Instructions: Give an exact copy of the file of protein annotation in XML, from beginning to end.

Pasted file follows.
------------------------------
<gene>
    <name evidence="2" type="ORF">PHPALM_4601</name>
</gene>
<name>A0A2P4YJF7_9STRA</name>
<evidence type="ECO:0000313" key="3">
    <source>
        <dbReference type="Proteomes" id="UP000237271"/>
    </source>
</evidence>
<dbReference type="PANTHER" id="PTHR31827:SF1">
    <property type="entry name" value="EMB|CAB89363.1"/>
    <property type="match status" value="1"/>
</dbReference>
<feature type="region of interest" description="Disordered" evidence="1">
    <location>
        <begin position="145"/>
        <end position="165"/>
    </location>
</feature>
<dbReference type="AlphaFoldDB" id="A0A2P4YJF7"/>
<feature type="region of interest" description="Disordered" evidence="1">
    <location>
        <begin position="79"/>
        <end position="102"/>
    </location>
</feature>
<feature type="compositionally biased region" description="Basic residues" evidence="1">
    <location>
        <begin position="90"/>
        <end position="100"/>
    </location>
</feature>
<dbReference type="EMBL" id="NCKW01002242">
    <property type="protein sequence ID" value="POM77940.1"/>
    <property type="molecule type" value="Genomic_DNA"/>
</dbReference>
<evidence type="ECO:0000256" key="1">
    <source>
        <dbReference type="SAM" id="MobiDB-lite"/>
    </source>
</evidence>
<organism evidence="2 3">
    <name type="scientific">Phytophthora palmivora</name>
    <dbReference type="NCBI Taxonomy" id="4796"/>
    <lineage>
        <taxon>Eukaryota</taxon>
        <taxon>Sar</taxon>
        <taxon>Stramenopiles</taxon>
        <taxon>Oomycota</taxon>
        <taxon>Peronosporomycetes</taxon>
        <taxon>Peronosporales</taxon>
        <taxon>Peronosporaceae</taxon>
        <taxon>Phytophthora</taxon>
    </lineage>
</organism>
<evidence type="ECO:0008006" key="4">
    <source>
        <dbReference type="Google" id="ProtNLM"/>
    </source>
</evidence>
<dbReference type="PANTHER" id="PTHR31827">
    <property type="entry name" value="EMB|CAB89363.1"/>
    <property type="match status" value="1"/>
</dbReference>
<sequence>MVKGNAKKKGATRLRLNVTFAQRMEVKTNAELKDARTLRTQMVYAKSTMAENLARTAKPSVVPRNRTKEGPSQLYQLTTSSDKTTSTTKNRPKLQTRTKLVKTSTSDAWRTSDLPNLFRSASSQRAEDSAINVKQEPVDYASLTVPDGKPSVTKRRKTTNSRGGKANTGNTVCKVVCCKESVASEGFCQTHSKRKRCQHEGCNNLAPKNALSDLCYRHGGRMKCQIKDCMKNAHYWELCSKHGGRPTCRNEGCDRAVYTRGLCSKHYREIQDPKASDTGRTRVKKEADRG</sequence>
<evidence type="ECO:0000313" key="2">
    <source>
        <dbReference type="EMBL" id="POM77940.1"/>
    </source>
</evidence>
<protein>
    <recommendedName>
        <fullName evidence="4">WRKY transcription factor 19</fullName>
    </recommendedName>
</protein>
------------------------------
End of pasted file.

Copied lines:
<gene>
    <name evidence="2" type="ORF">PHPALM_4601</name>
</gene>
<name>A0A2P4YJF7_9STRA</name>
<evidence type="ECO:0000313" key="3">
    <source>
        <dbReference type="Proteomes" id="UP000237271"/>
    </source>
</evidence>
<dbReference type="PANTHER" id="PTHR31827:SF1">
    <property type="entry name" value="EMB|CAB89363.1"/>
    <property type="match status" value="1"/>
</dbReference>
<feature type="region of interest" description="Disordered" evidence="1">
    <location>
        <begin position="145"/>
        <end position="165"/>
    </location>
</feature>
<dbReference type="AlphaFoldDB" id="A0A2P4YJF7"/>
<feature type="region of interest" description="Disordered" evidence="1">
    <location>
        <begin position="79"/>
        <end position="102"/>
    </location>
</feature>
<feature type="compositionally biased region" description="Basic residues" evidence="1">
    <location>
        <begin position="90"/>
        <end position="100"/>
    </location>
</feature>
<dbReference type="EMBL" id="NCKW01002242">
    <property type="protein sequence ID" value="POM77940.1"/>
    <property type="molecule type" value="Genomic_DNA"/>
</dbReference>
<evidence type="ECO:0000256" key="1">
    <source>
        <dbReference type="SAM" id="MobiDB-lite"/>
    </source>
</evidence>
<organism evidence="2 3">
    <name type="scientific">Phytophthora palmivora</name>
    <dbReference type="NCBI Taxonomy" id="4796"/>
    <lineage>
        <taxon>Eukaryota</taxon>
        <taxon>Sar</taxon>
        <taxon>Stramenopiles</taxon>
        <taxon>Oomycota</taxon>
        <taxon>Peronosporomycetes</taxon>
        <taxon>Peronosporales</taxon>
        <taxon>Peronosporaceae</taxon>
        <taxon>Phytophthora</taxon>
    </lineage>
</organism>
<evidence type="ECO:0008006" key="4">
    <source>
        <dbReference type="Google" id="ProtNLM"/>
    </source>
</evidence>
<dbReference type="PANTHER" id="PTHR31827">
    <property type="entry name" value="EMB|CAB89363.1"/>
    <property type="match status" value="1"/>
</dbReference>
<sequence>MVKGNAKKKGATRLRLNVTFAQRMEVKTNAELKDARTLRTQMVYAKSTMAENLARTAKPSVVPRNRTKEGPSQLYQLTTSSDKTTSTTKNRPKLQTRTKLVKTSTSDAWRTSDLPNLFRSASSQRAEDSAINVKQEPVDYASLTVPDGKPSVTKRRKTTNSRGGKANTGNTVCKVVCCKESVASEGFCQTHSKRKRCQHEGCNNLAPKNALSDLCYRHGGRMKCQIKDCMKNAHYWELCSKHGGRPTCRNEGCDRAVYTRGLCSKHYREIQDPKASDTGRTRVKKEADRG</sequence>
<evidence type="ECO:0000313" key="2">
    <source>
        <dbReference type="EMBL" id="POM77940.1"/>
    </source>
</evidence>
<protein>
    <recommendedName>
        <fullName evidence="4">WRKY transcription factor 19</fullName>
    </recommendedName>
</protein>